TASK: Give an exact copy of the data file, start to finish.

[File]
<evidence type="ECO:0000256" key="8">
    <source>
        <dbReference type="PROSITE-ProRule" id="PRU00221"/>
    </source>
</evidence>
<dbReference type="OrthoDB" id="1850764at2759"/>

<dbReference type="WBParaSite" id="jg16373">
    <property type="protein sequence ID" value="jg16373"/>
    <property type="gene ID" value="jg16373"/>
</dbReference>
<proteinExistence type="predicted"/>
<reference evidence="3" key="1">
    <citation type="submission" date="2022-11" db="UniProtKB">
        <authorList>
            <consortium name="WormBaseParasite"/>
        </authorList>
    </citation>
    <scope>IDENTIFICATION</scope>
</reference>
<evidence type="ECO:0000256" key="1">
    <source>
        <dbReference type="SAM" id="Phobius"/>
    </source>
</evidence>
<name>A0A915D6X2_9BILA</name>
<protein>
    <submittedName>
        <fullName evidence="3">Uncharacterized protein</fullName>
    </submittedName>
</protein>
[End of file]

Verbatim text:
<evidence type="ECO:0000256" key="8">
    <source>
        <dbReference type="PROSITE-ProRule" id="PRU00221"/>
    </source>
</evidence>
<dbReference type="OrthoDB" id="1850764at2759"/>

<dbReference type="WBParaSite" id="jg16373">
    <property type="protein sequence ID" value="jg16373"/>
    <property type="gene ID" value="jg16373"/>
</dbReference>
<proteinExistence type="predicted"/>
<reference evidence="3" key="1">
    <citation type="submission" date="2022-11" db="UniProtKB">
        <authorList>
            <consortium name="WormBaseParasite"/>
        </authorList>
    </citation>
    <scope>IDENTIFICATION</scope>
</reference>
<evidence type="ECO:0000256" key="1">
    <source>
        <dbReference type="SAM" id="Phobius"/>
    </source>
</evidence>
<name>A0A915D6X2_9BILA</name>
<protein>
    <submittedName>
        <fullName evidence="3">Uncharacterized protein</fullName>
    </submittedName>
</protein>